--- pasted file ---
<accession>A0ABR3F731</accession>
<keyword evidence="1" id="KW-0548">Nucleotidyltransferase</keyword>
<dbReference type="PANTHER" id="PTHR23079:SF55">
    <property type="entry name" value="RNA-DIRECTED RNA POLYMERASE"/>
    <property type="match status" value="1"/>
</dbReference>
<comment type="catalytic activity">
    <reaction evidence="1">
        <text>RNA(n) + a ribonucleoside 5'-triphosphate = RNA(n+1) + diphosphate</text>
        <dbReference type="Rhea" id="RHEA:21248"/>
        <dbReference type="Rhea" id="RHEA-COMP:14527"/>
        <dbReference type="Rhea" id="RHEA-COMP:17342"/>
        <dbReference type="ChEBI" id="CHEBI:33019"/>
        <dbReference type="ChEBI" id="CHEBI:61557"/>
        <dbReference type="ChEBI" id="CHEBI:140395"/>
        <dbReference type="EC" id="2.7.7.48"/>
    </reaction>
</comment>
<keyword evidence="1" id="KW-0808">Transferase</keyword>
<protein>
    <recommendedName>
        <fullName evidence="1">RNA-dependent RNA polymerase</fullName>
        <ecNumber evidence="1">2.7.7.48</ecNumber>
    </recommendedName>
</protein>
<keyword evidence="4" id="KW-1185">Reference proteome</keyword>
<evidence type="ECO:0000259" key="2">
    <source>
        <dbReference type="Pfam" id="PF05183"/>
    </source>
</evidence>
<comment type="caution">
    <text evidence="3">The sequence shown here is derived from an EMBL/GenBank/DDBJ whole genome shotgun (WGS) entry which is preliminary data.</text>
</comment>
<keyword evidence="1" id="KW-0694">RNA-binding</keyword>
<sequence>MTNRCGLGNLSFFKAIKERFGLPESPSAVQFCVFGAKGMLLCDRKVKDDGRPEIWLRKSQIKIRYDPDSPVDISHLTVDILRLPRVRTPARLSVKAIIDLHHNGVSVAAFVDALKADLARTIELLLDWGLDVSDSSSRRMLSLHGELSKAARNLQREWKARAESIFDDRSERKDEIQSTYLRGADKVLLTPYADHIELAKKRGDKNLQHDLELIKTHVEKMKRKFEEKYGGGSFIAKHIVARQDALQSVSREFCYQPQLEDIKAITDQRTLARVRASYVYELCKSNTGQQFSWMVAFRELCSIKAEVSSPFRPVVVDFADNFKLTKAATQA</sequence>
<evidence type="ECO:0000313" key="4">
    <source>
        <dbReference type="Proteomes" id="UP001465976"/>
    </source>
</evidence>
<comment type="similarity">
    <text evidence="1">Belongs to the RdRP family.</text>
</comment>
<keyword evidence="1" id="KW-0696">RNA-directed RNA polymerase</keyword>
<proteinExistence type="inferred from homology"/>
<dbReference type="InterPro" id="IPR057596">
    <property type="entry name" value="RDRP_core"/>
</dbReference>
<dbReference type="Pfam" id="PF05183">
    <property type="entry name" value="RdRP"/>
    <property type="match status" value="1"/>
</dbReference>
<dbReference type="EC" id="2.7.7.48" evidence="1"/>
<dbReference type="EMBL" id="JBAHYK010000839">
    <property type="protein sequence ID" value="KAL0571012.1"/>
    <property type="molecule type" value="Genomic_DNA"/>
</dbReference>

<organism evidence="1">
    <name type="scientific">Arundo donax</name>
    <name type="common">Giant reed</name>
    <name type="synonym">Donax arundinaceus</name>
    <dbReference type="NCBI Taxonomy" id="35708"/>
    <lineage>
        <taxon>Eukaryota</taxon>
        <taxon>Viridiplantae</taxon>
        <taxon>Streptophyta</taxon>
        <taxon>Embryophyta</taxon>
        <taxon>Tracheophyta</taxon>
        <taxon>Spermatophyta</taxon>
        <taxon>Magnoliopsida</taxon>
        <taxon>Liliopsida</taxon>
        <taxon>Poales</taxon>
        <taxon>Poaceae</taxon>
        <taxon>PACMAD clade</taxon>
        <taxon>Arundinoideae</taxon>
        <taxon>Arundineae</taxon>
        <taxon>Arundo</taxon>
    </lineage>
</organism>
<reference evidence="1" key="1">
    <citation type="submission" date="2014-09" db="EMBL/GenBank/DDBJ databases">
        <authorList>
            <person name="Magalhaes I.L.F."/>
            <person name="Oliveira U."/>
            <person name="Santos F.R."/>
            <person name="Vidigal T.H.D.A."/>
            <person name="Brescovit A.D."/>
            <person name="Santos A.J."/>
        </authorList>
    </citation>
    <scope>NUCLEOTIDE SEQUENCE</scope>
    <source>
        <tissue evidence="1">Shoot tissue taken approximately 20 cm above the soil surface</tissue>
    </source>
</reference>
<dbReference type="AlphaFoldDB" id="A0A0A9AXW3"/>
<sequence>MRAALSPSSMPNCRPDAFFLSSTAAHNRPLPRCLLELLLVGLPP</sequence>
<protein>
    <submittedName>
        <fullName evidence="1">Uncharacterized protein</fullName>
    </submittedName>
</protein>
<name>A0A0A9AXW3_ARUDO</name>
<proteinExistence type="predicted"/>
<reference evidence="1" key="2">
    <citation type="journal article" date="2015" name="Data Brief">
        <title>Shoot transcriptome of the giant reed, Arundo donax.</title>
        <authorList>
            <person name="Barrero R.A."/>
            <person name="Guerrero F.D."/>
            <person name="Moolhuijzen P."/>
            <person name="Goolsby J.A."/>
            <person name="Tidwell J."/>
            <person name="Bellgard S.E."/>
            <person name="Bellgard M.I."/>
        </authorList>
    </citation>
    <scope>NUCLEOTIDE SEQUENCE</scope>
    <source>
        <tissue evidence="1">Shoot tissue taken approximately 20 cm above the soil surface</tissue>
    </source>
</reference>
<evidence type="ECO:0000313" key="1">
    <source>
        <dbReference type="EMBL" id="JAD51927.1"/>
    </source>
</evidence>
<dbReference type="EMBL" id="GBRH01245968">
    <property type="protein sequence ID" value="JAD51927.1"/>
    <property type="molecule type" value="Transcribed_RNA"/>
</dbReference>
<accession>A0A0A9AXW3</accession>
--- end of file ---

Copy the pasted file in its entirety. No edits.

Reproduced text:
<accession>A0ABR3F731</accession>
<keyword evidence="1" id="KW-0548">Nucleotidyltransferase</keyword>
<dbReference type="PANTHER" id="PTHR23079:SF55">
    <property type="entry name" value="RNA-DIRECTED RNA POLYMERASE"/>
    <property type="match status" value="1"/>
</dbReference>
<comment type="catalytic activity">
    <reaction evidence="1">
        <text>RNA(n) + a ribonucleoside 5'-triphosphate = RNA(n+1) + diphosphate</text>
        <dbReference type="Rhea" id="RHEA:21248"/>
        <dbReference type="Rhea" id="RHEA-COMP:14527"/>
        <dbReference type="Rhea" id="RHEA-COMP:17342"/>
        <dbReference type="ChEBI" id="CHEBI:33019"/>
        <dbReference type="ChEBI" id="CHEBI:61557"/>
        <dbReference type="ChEBI" id="CHEBI:140395"/>
        <dbReference type="EC" id="2.7.7.48"/>
    </reaction>
</comment>
<keyword evidence="1" id="KW-0808">Transferase</keyword>
<protein>
    <recommendedName>
        <fullName evidence="1">RNA-dependent RNA polymerase</fullName>
        <ecNumber evidence="1">2.7.7.48</ecNumber>
    </recommendedName>
</protein>
<keyword evidence="4" id="KW-1185">Reference proteome</keyword>
<evidence type="ECO:0000259" key="2">
    <source>
        <dbReference type="Pfam" id="PF05183"/>
    </source>
</evidence>
<comment type="caution">
    <text evidence="3">The sequence shown here is derived from an EMBL/GenBank/DDBJ whole genome shotgun (WGS) entry which is preliminary data.</text>
</comment>
<keyword evidence="1" id="KW-0694">RNA-binding</keyword>
<sequence>MTNRCGLGNLSFFKAIKERFGLPESPSAVQFCVFGAKGMLLCDRKVKDDGRPEIWLRKSQIKIRYDPDSPVDISHLTVDILRLPRVRTPARLSVKAIIDLHHNGVSVAAFVDALKADLARTIELLLDWGLDVSDSSSRRMLSLHGELSKAARNLQREWKARAESIFDDRSERKDEIQSTYLRGADKVLLTPYADHIELAKKRGDKNLQHDLELIKTHVEKMKRKFEEKYGGGSFIAKHIVARQDALQSVSREFCYQPQLEDIKAITDQRTLARVRASYVYELCKSNTGQQFSWMVAFRELCSIKAEVSSPFRPVVVDFADNFKLTKAATQA</sequence>
<evidence type="ECO:0000313" key="4">
    <source>
        <dbReference type="Proteomes" id="UP001465976"/>
    </source>
</evidence>
<comment type="similarity">
    <text evidence="1">Belongs to the RdRP family.</text>
</comment>
<keyword evidence="1" id="KW-0696">RNA-directed RNA polymerase</keyword>
<proteinExistence type="inferred from homology"/>
<dbReference type="InterPro" id="IPR057596">
    <property type="entry name" value="RDRP_core"/>
</dbReference>
<dbReference type="Pfam" id="PF05183">
    <property type="entry name" value="RdRP"/>
    <property type="match status" value="1"/>
</dbReference>
<dbReference type="EC" id="2.7.7.48" evidence="1"/>
<dbReference type="EMBL" id="JBAHYK010000839">
    <property type="protein sequence ID" value="KAL0571012.1"/>
    <property type="molecule type" value="Genomic_DNA"/>
</dbReference>

<organism evidence="1">
    <name type="scientific">Arundo donax</name>
    <name type="common">Giant reed</name>
    <name type="synonym">Donax arundinaceus</name>
    <dbReference type="NCBI Taxonomy" id="35708"/>
    <lineage>
        <taxon>Eukaryota</taxon>
        <taxon>Viridiplantae</taxon>
        <taxon>Streptophyta</taxon>
        <taxon>Embryophyta</taxon>
        <taxon>Tracheophyta</taxon>
        <taxon>Spermatophyta</taxon>
        <taxon>Magnoliopsida</taxon>
        <taxon>Liliopsida</taxon>
        <taxon>Poales</taxon>
        <taxon>Poaceae</taxon>
        <taxon>PACMAD clade</taxon>
        <taxon>Arundinoideae</taxon>
        <taxon>Arundineae</taxon>
        <taxon>Arundo</taxon>
    </lineage>
</organism>
<reference evidence="1" key="1">
    <citation type="submission" date="2014-09" db="EMBL/GenBank/DDBJ databases">
        <authorList>
            <person name="Magalhaes I.L.F."/>
            <person name="Oliveira U."/>
            <person name="Santos F.R."/>
            <person name="Vidigal T.H.D.A."/>
            <person name="Brescovit A.D."/>
            <person name="Santos A.J."/>
        </authorList>
    </citation>
    <scope>NUCLEOTIDE SEQUENCE</scope>
    <source>
        <tissue evidence="1">Shoot tissue taken approximately 20 cm above the soil surface</tissue>
    </source>
</reference>
<dbReference type="AlphaFoldDB" id="A0A0A9AXW3"/>
<sequence>MRAALSPSSMPNCRPDAFFLSSTAAHNRPLPRCLLELLLVGLPP</sequence>
<protein>
    <submittedName>
        <fullName evidence="1">Uncharacterized protein</fullName>
    </submittedName>
</protein>
<name>A0A0A9AXW3_ARUDO</name>
<proteinExistence type="predicted"/>
<reference evidence="1" key="2">
    <citation type="journal article" date="2015" name="Data Brief">
        <title>Shoot transcriptome of the giant reed, Arundo donax.</title>
        <authorList>
            <person name="Barrero R.A."/>
            <person name="Guerrero F.D."/>
            <person name="Moolhuijzen P."/>
            <person name="Goolsby J.A."/>
            <person name="Tidwell J."/>
            <person name="Bellgard S.E."/>
            <person name="Bellgard M.I."/>
        </authorList>
    </citation>
    <scope>NUCLEOTIDE SEQUENCE</scope>
    <source>
        <tissue evidence="1">Shoot tissue taken approximately 20 cm above the soil surface</tissue>
    </source>
</reference>
<evidence type="ECO:0000313" key="1">
    <source>
        <dbReference type="EMBL" id="JAD51927.1"/>
    </source>
</evidence>
<dbReference type="EMBL" id="GBRH01245968">
    <property type="protein sequence ID" value="JAD51927.1"/>
    <property type="molecule type" value="Transcribed_RNA"/>
</dbReference>
<accession>A0A0A9AXW3</accession>